Understaning Death and Grief - TeachersAndFamilies

Understanding
Death and Grief

From the National Association
of School Psychologists

 

Introduction

Both children and adults are affected by a death of a family member, friend, neighbor, even a pet. The death of a family member or fellow student can be especially traumatic for children and adolescents. The way in which caring adults handle the situation can help shape the immediate and longer-term grieving process for children and their families. Children, in particular, need the love and support of their parents and teachers in order to cope with their loss and reach constructive grief resolution.

Expressions of Grief
Talking to children about death must be geared to their developmental level and their capacity to understand the related facts of the situation. Children will also be aware of the reactions of significant adults as they interpret and react to information about death and tragedy. The range of reactions that children display in response to the death of significant others may include:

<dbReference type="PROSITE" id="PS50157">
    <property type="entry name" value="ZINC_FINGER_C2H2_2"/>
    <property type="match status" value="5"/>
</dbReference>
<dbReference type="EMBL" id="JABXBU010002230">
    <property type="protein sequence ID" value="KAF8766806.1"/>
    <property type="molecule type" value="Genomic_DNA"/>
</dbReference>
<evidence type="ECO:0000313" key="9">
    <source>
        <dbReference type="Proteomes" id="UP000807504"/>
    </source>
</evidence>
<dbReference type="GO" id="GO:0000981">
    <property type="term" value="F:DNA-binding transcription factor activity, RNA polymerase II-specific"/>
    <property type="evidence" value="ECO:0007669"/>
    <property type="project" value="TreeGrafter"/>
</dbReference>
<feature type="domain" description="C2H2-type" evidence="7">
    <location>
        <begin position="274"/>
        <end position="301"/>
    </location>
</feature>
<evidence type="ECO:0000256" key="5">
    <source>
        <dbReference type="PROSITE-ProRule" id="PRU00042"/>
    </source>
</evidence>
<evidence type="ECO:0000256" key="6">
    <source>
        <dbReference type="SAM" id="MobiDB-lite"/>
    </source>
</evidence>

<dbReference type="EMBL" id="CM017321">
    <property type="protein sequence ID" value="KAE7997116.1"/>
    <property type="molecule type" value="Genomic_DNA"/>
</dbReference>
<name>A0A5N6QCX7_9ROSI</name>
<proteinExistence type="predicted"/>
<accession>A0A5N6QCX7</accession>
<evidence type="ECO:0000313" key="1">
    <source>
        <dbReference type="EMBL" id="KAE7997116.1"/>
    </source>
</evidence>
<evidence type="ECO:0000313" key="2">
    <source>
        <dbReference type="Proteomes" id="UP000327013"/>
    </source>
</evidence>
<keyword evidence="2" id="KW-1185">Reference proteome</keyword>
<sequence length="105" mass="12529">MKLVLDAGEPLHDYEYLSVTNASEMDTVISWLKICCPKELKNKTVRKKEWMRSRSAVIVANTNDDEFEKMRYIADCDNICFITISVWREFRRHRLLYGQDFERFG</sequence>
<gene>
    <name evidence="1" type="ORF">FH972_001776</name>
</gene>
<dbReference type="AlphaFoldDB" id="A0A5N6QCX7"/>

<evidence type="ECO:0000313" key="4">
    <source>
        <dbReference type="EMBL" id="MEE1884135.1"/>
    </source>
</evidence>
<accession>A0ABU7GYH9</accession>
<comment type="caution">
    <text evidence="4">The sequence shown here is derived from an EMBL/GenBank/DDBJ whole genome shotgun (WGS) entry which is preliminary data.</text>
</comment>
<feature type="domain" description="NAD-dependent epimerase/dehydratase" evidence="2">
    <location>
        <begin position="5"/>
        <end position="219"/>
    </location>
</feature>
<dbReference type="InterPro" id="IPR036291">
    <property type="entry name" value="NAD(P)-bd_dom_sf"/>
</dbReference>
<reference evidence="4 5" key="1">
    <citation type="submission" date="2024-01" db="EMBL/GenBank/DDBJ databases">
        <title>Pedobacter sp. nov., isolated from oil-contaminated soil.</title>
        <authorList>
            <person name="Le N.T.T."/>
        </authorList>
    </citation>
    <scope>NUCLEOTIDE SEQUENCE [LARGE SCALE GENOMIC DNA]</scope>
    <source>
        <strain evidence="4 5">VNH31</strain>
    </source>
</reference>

· Emotional shock and, at times, an apparent lack of feelings, which serves to help the child detach from the pain of the moment;

· Regressive (immature) behaviors, such as needing to be rocked or held, difficulty separating from parents or significant others, needing to sleep in their parent's bed or an apparent difficulty completing tasks well within the child's ability level;

· Explosive emotions and acting out behavior that reflect the child's internal feelings of anger, terror, frustration and helplessness. Acting out may reflect insecurity and a way to seek control over a situation for which they have little or no control;

· Asking the same questions over and over, not because they do not understand the facts, but rather because the information is so hard to believe or accept. Repeated questions can help listeners determine if the child is responding to misinformation or the real trauma of the event.

 

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Adapted from NASP Web site materials.
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